How Does a Camera Work?
Once you point your camera at the subject and press the button:
- In automatic cameras (I assume that about 99% of currently used cameras are automatic) the camera performs an extremely fast calculation of the subject's distance and illumination. The main outcomes of this calculation are the shutter speed and aperture size (in a manual camera, the shutter speed and aperture are determined manually).
- The shutter opens up.
- A fixed amount of light passes through the lens and hits the light sensitive medium.
- An image is created.
- The shutter closes up.
Additional basic photography and camera terms:
Unless you have some creative ideas in mind, you probably want the photo's object to be sharp – to be in focus.
Nowadays, most camera models, including the basic ones, come with an auto focus feature. This means that the device can choose to focus easily on its own. Nevertheless, you can choose to control the focus point manually. In most cameras, this is done by pressing the button to only half of its depth. You will see the small rectangular frame on the screen change color. When it's green, it's focused on a certain object and you can press all the way down to take the photo. Red indicates that it' hasn't focused.
If you use your smartphone or tablet to take pictures, the manual setting is done by taping the device's screen.
Most cameras on the market come with presets or shooting modes. These combine the factors explained above (aperture, shutter speed, ISO etc.) in different amounts to match a certain situation. For example, you will have a Landscape preset ideal for a distant focus, allowing the camera to view objects at a distance and render them well. Or, you have the Macro preset, which is rather the opposite. It lets you capture an object within a close range, with great clarity, while it blurs the background – a flower or a snowflake close-up for example. Other common presets are Portrait, Night Mode, Sunrise/Sunset, Night Portrait etc. The Auto mode is best for beginners or situations in which there is no time to calibrate the camera functions.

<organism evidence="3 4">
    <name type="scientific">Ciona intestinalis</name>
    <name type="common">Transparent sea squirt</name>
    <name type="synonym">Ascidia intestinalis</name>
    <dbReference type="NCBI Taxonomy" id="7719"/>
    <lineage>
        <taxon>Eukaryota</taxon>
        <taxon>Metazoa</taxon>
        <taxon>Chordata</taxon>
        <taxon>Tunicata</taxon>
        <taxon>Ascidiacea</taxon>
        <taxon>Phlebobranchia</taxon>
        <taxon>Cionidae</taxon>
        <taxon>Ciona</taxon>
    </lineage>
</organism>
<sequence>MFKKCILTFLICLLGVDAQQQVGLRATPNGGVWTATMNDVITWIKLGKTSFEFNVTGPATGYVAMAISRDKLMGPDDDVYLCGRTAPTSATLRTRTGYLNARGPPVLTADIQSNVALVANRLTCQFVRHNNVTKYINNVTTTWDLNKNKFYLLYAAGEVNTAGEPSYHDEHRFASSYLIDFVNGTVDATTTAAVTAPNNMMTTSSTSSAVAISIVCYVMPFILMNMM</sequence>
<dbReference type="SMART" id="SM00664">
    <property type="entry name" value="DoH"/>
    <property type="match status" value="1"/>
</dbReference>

The number of pixels in one image can influence its quality, as well as size. 1 megapixel represents 1 million pixels. Today's notable cameras start at 5 MP. The higher the number, the better it is for quality and printing.
The Zoom Function
Zooming means modifying the lens to make distant objects appear closer. Digital zoom brings objects closer by cropping the image and magnifying it, it doesn't modify the lens. Optical zoom changes the glass setup within the camera lens and creates images of a better quality. Some cameras offer a combination of the two.
A tripod is a portable 3 legged frame, used to stabilize and elevate the camera. A tripod is used mainly in cases where the camera's stability is important (night photos, for example), or when you want to take the same picture a few times without changing the camera's physical setting.